Get Car Loans After Bankruptcy

Getting a car loan can be stressful for anybody, but the process is fairly simple, even if you have a history of bankruptcy. Assuming you definitely need a car, your goal should be to find the most reliable car at the most affordable rate. A bankruptcy filing does not mean you have to expose yourself to predatory lending practices. If you're in the market for a new car, and financing it is the route you wish to take to re-establish your credit history, know that you're not alone and that there are several options available to you.[1]


Assembling Your Credentials

  1. Consider whether you really need a new car. All major financial decisions deserve serious consideration, and buying a car is no exception. In most cases, vehicle ownership is a household's second largest expense. Consider the complete costs of car ownership (gas, insurance, maintenance, depreciation, property tax, parking and tolls), and determine that you can afford those expenses along with a high-interest car note (5-year $12,000 loan may cost $250-285 monthly, at 10-15% interest rate).
    • Delaying the purchase of a new vehicle allows more time to research the best possible deal, more time to save up for a larger down payment, and more time to establish better credit.
    • Costs of not owning a car can be considerable – public transportation and taxi service costs add up. Friends or family may expect a reimbursement if they are regularly driving you to work or school, or the grocery store.
    • If you are in the 3-5year process of filing Chapter 13 bankruptcy, you need to discuss any new vehicle purchase with your attorney or court-appointed trustee because you will need permission to take on new debt while in a repayment plan. Conversely, Chapter 7 liquidates a debtor’s assets and gives out the money to the secured debtors.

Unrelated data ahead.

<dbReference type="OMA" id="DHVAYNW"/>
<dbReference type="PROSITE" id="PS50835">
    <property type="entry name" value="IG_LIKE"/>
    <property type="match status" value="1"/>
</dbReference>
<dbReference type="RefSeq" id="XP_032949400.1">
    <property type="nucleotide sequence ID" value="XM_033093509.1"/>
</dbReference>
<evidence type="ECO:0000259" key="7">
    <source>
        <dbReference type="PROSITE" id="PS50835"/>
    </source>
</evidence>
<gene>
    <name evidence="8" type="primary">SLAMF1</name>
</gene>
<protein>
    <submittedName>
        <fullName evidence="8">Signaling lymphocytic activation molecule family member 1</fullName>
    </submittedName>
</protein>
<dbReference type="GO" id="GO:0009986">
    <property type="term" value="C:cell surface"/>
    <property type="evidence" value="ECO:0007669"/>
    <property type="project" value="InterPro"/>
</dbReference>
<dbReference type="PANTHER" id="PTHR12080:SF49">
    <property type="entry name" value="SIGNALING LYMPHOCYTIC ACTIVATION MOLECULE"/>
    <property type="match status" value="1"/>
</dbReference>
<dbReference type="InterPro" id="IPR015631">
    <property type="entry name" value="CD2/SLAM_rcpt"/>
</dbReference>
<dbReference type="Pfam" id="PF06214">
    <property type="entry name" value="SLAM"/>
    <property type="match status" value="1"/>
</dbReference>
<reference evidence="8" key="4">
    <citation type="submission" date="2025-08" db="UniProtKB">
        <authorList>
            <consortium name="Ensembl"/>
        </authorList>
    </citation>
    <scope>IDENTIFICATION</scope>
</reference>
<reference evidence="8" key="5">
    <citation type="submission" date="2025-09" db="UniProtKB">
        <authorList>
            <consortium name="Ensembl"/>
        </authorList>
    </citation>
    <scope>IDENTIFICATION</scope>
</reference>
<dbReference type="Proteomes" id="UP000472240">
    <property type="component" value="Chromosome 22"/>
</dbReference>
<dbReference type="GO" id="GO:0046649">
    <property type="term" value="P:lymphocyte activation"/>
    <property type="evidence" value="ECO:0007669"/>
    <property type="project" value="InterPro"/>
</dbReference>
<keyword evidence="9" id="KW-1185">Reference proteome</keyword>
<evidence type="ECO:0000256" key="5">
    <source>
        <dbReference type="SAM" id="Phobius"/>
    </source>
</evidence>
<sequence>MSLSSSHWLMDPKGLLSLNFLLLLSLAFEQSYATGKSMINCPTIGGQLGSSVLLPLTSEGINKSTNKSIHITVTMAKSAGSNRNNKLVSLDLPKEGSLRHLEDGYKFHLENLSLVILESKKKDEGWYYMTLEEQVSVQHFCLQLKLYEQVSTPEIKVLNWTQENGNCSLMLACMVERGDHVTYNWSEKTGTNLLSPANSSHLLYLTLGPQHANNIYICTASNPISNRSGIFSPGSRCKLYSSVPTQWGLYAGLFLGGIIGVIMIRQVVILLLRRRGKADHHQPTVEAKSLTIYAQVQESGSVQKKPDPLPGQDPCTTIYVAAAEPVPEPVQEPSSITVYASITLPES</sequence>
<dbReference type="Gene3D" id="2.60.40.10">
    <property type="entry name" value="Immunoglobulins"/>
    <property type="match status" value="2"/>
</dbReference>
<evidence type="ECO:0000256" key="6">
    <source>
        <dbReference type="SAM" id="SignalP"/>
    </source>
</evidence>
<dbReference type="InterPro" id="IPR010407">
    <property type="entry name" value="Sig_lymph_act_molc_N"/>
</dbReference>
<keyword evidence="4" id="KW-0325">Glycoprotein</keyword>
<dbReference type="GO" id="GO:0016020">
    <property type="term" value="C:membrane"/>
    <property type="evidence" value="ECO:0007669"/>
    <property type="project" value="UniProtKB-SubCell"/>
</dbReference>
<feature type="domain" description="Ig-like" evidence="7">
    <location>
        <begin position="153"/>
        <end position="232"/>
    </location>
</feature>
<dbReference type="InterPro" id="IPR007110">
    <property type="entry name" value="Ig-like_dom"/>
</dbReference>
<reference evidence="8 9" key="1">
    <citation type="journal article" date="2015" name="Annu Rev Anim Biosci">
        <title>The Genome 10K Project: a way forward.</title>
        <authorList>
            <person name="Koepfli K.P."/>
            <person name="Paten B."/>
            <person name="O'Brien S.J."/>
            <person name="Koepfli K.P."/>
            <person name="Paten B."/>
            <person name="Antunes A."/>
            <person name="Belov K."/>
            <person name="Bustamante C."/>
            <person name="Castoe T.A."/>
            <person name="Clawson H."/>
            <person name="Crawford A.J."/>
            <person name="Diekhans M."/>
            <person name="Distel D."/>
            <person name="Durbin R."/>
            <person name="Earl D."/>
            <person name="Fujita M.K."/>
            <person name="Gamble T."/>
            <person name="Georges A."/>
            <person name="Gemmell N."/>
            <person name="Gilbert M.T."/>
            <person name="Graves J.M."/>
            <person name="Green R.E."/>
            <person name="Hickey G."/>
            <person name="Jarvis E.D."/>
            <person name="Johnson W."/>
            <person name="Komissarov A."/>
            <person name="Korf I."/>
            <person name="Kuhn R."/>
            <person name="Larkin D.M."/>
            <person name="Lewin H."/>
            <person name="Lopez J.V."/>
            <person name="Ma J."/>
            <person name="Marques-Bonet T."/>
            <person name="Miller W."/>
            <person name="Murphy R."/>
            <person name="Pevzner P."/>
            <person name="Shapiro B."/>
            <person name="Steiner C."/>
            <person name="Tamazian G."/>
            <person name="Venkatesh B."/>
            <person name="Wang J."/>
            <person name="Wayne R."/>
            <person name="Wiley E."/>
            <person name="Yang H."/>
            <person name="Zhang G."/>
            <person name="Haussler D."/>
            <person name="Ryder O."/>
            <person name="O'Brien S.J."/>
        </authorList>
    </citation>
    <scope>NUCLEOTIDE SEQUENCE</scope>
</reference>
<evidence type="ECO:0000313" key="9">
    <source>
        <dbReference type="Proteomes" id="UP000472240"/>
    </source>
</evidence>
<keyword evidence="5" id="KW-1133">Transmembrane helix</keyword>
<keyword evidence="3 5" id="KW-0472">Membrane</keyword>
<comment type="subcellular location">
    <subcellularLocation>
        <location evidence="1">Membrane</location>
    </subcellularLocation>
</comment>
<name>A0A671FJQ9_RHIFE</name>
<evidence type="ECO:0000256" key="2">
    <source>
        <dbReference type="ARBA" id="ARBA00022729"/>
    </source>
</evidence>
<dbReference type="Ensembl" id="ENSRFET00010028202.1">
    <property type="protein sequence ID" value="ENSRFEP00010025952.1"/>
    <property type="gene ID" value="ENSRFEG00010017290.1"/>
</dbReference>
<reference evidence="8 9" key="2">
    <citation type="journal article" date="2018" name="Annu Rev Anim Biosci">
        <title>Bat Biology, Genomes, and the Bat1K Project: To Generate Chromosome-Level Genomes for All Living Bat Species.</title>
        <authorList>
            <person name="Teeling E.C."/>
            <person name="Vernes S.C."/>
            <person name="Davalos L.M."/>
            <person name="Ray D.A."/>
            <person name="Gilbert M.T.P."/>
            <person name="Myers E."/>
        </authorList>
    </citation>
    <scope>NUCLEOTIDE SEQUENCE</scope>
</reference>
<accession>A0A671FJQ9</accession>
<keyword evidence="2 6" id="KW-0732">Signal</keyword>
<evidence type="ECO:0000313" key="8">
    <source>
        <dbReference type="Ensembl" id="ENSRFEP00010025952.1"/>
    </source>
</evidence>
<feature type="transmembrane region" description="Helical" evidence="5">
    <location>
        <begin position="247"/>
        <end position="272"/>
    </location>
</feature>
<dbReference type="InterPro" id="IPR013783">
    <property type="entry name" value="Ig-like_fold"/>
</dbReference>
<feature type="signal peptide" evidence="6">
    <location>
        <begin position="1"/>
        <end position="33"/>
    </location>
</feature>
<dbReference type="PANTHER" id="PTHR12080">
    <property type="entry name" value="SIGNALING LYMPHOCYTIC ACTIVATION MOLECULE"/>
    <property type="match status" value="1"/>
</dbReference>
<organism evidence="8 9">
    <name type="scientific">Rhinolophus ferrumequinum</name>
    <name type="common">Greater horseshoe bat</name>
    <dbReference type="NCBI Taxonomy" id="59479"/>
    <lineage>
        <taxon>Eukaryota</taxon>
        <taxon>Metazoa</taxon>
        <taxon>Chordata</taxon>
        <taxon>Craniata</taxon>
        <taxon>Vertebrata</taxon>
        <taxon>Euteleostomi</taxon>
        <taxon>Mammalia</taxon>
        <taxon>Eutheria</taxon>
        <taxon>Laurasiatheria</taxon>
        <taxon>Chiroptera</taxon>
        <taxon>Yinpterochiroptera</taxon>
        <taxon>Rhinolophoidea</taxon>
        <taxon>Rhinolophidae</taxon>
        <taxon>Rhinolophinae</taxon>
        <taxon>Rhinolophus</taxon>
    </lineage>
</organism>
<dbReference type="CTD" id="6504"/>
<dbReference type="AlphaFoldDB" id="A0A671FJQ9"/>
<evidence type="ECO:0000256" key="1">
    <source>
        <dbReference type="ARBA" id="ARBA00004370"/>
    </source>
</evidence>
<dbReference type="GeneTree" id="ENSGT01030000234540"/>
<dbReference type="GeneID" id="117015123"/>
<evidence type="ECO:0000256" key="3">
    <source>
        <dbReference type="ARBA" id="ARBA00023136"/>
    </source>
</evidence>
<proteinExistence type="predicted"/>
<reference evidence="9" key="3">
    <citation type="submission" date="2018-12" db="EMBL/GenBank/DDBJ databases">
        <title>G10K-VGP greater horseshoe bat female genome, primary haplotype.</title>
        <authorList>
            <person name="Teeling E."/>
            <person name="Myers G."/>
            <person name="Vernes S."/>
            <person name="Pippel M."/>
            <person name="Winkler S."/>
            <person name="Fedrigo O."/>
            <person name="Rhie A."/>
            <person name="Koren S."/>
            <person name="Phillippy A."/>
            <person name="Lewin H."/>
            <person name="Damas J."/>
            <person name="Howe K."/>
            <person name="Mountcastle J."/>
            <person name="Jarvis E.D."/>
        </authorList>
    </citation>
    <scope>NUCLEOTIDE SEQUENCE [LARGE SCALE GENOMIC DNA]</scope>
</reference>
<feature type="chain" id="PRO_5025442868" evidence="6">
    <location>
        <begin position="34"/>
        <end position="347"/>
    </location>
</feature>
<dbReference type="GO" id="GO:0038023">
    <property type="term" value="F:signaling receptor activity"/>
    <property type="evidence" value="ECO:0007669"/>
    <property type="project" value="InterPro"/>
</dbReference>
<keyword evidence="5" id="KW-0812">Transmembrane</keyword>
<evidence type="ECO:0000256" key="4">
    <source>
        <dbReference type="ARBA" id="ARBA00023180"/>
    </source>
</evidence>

2. Set aside the largest possible cash down payment. If you could pay for the car entirely with cash, you could save many hundreds of dollars (possibly thousands) in interest expense and loan processing fees. Larger down payments mean lower risk for your lender, also lower interest rates for you.
    • Trading in an existing car can help toward down payment, but you may be able to get more cash if you sell the car yourself.
    • Try to have at least 20% of the sale price – unless you are buying an old car, then 10% is the bare minimum.
    • More cash may give you more leverage in negotiating with the dealership. With a 25% or 40% down payment, you might be able to negotiate a lower sales price or better terms for your loan. [2]
  3. Review your Credit Reports and FICO Scores. Pay particular attention to previous auto loans (often weighted more heavily in the customized credit score used by auto lenders). Try to fix any errors or negative information that may lower your credit rating.
    • All US Consumers are entitled to a free credit report. Visit or you can also call 877-322-8228 and request a copy of your credit reports by phone. US Regulations only entitle you to get a free credit report, not a free FICO Score. Watch out for sneaky attempts to sell additional items that cost money.
    • If a pre-bankruptcy car loan is reaffirmed (you continue to pay the loan balance rather than wiping it out), then it should show up on the credit report. If any auto loan payments are not represented on your credit report, go to your dealer/lender to obtain proof.
  4. Demonstrate responsible payment history. Demonstrating even a couple of months of responsible credit management can help you get better interest rates on a car loan. If possible, delay applying for a car loan until you have established at least six months of good credit.